Comparative Study

Authors: Meehan, L.; Dyson, S.; Murray, R.
Journal: Equine Veterinary Journal

Reasons for performing study: Clinical, radiographic and scintigraphic signs associated with spondylosis of the equine thoracolumbar spine have been poorly documented.

Objectives: To establish an objective radiographic and scintigraphic grading system for spondylosis lesions; to estimate the prevalence of spondylosis in a population of horses with back pain; and to compare the results of radiography and scintigraphy

Authors: Withers, J.M.; Voûte, L.C.; Lischer, C.J.
Journal: Equine Veterinary Education

Interpretation of cervical radiographs can be challenging due to the complex anatomy and superimposition of osseous structures on either side of the vertebrae. This report describes the investigation of neck pain in a Thoroughbred gelding following a traumatic fall. Several imaging modalities were used to demonstrate the presence of a fracture of the left cranial articular process of the fourth cervical vertebra (C4), including nuclear scintigraphy, ultrasonography, oblique radiographic projections and a novel cineradiographic technique.

Authors: Katrien Vanderperren, DVM, PhD; Ann M. Martens, DVM, PhD; Jeroen Declercq, DVM; Luc Duchateau, PhD; Jimmy H. Saunders, DVM, PhD
Journal: Journal of the American Veterinary Medical Association

Objective—To compare clinical usefulness of ultrasonography versus radiography for detection of fragmentation of the dorsal aspect of the metacarpophalangeal (MCP) and metatarsophalangeal (MTP) joints in horses.

Design—Cross-sectional study.

Animals—36 horses with fragmentation of the MCP (n = 19) and MTP (29) joints.

Authors: FLORIAN GEBUREK, DrMedVet, ANNA K. RÖTTING, DrMedVet, PhD, Diplomate ACVS & ECVS , and PETER M. STADLER, Prof DrMedVet
Journal: Veterinary Surgery

Objective—To assess agreement between ultrasonography (transcutaneous and transrectal) and standing radiography in horses with fractures in the pelvic region and disorders of the coxofemoral joint.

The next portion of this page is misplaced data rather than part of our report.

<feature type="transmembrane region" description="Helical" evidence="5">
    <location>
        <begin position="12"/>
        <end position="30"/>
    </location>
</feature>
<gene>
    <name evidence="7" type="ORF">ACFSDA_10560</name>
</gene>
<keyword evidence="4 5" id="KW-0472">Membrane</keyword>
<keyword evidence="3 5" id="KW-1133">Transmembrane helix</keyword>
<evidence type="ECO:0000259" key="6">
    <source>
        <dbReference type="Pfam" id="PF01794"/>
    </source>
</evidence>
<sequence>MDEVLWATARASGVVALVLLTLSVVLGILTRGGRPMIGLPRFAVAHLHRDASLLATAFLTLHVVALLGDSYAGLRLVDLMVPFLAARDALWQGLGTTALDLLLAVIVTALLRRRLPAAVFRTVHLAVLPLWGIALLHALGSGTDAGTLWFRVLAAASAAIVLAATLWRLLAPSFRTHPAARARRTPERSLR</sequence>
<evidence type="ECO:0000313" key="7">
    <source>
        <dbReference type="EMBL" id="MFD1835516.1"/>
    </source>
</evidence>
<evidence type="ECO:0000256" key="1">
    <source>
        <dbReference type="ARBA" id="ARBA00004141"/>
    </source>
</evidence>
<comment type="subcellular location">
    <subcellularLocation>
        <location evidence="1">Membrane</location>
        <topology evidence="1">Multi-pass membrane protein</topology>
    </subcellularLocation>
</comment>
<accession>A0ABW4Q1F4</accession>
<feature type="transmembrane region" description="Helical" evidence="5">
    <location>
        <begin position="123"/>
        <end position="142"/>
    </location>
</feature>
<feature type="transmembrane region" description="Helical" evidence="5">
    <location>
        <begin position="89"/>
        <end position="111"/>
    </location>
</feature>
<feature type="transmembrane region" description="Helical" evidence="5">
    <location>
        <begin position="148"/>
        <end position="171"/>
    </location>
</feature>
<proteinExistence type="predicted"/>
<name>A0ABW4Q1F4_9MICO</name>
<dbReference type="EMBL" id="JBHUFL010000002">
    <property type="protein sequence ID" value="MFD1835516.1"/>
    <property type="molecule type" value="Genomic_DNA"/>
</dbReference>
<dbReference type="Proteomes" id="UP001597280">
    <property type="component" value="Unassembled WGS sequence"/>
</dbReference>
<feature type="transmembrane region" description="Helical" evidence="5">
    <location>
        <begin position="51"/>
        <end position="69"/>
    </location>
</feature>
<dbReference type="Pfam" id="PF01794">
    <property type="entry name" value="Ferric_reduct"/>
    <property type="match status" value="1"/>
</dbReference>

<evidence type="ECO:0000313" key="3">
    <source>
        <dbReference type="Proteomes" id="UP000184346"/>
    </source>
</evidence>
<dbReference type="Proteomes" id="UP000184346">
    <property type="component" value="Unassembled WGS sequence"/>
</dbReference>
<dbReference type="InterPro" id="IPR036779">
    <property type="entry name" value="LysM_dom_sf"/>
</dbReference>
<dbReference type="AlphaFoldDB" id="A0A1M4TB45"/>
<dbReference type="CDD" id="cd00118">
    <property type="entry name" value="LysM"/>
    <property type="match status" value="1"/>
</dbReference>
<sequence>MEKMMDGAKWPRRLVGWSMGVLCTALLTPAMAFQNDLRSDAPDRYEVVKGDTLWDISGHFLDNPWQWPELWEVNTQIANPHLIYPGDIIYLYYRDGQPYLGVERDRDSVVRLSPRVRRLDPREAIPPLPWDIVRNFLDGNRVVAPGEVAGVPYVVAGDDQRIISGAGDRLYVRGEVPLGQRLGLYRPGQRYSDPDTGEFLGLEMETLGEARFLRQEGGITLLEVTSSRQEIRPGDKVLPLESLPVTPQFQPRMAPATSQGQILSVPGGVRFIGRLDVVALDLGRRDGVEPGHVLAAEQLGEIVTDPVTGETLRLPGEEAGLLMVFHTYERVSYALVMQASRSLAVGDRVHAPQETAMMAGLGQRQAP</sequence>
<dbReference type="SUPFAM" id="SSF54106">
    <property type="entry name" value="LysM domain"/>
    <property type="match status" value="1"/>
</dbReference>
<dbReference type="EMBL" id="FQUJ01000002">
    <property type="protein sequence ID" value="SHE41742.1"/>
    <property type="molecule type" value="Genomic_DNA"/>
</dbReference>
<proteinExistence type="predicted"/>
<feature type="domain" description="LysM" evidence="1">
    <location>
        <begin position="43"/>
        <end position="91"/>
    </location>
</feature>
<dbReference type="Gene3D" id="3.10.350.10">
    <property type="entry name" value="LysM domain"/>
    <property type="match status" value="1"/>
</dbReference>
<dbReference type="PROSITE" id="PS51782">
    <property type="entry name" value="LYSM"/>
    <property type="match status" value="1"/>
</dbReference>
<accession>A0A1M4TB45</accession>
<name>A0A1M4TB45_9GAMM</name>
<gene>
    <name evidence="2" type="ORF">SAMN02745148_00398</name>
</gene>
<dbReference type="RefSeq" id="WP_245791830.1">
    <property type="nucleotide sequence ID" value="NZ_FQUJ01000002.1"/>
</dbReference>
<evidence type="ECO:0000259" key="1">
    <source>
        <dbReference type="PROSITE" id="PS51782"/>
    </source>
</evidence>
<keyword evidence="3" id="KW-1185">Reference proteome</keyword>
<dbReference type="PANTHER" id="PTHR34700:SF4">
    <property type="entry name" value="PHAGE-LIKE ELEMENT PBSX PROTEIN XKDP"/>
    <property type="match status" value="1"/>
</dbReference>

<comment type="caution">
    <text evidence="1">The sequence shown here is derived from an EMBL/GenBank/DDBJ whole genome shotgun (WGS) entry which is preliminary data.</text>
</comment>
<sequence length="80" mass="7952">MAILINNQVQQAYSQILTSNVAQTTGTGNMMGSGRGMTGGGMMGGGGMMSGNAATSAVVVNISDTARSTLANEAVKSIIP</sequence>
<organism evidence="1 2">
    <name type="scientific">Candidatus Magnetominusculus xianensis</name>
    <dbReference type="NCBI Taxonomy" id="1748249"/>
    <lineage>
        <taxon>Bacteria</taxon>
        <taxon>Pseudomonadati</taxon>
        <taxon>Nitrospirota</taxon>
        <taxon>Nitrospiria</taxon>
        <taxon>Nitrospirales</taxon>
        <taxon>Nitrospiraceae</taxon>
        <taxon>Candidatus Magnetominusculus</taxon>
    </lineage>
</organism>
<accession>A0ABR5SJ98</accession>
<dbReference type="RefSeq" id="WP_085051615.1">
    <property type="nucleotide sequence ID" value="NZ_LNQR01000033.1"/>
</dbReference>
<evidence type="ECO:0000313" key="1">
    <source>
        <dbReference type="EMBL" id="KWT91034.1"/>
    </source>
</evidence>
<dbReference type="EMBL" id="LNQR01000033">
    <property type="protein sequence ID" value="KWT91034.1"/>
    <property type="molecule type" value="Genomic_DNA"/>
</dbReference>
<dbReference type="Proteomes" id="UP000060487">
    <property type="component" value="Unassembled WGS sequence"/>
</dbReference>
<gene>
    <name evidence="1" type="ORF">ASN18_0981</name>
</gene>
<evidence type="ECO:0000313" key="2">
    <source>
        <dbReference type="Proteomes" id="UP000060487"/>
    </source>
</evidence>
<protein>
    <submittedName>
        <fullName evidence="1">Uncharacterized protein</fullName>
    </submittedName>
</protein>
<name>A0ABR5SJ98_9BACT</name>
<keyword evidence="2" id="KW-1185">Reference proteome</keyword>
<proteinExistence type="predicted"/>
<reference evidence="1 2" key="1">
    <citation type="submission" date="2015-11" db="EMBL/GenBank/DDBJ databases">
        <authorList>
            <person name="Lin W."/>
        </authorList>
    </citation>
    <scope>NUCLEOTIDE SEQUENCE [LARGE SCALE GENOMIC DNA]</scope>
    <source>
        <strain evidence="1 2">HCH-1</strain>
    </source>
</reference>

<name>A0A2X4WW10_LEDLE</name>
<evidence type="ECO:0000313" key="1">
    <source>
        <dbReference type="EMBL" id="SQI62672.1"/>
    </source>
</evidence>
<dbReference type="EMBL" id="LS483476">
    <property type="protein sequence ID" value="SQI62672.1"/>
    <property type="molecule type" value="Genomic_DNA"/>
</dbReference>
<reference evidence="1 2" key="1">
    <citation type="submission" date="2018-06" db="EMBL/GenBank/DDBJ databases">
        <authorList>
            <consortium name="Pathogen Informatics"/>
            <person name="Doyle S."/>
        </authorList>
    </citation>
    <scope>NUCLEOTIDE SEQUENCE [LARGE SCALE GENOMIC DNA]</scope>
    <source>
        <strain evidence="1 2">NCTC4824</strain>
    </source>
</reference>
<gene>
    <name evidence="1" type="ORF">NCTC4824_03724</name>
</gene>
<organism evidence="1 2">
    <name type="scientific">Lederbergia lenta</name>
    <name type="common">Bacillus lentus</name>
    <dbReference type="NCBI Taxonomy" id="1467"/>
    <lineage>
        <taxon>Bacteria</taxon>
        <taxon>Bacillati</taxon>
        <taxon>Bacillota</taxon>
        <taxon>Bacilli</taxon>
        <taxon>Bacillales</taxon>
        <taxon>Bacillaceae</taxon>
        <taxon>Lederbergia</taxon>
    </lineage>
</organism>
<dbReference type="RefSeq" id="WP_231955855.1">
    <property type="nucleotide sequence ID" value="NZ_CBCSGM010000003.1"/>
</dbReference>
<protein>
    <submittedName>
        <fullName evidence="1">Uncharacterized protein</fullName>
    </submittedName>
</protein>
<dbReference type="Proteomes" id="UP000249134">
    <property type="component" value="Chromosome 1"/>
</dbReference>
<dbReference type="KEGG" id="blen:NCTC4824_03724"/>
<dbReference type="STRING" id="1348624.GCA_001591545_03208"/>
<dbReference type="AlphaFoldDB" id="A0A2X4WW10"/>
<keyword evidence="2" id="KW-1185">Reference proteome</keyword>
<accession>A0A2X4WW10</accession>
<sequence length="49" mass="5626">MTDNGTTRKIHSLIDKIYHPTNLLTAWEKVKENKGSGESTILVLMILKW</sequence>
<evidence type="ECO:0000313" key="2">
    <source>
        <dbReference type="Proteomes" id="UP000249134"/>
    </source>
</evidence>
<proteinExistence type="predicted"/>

Study Design—Case series.

Animals—Warmblood horses (n=23) and 2 ponies.

Methods—Medical records (1999–2008) of equids with pelvic or coxofemoral disorders that had pelvic radiography and ultrasonography were retrieved and results of both techniques compared.

Authors: Groth, A.M.; May, S.A.; Weaver, M.P.; Weller, R.
Journal: Equine Veterinary Journal

Reasons for performing study: Criteria for the radiographic evaluation of navicular bones in horses have been published to standardise classification of radiographic signs. However, intra- and interobserver agreement have not been established.

Authors: Relave, F.; Meulyzer, M.; Alexander, K.; Beauchamp, G.; Marcoux, M.
Journal: Equine Veterinary Journal

Reasons for performing study: Lesions located on the medial malleolus of the tarsocrural joint can be difficult to image radiographically. Ultrasonography allows evaluation of articular cartilage and subchondral bone.

Objectives: To compare dorso30° lateral-plantaromedial-oblique (DL-PlMO) and dorso45° views to detect lesions on the medial malleolus, to validate the use of ultrasonography to show lesions in the tarsocrural joint and to compare its sensitivity to radiography.

Authors: Blunden, A.; Murray, R.; Dyson, S.
Journal: Equine Veterinary Journal

Reasons for performing study: Lameness associated with lesions of the deep digital flexor tendon (DDFT) in the digit is now recognised as an important cause of lameness, but there is currently limited information about the pathological nature of the lesions.

Objectives: To compare: signal intensity changes on magnetic resonance images with histopathology; and histopathological changes in the DDFT from horses with no history of foot-related lameness (Group C) and horses with lesions of the DDFT confirmed using magnetic resonance imaging (MRI) (Group D).

Authors: Dyson, S.; Blunden, T.; Murray, R.
Journal: Equine Veterinary Journal

Reasons for performing study: Magnetic resonance imaging (MRI) is used with increasing frequency to diagnose injuries of the collateral ligaments (CLs) of the distal interphalangeal (DIP) joint, but the results have not been verified by histology and the mechanism of injury is poorly understood. Hypothesis: Abnormal signal intensity and tissue contour represents change in tissue structure detected on histology. Objectives: To compare results in horses free from and those with chronic lameness and to describe possible progression of lesions.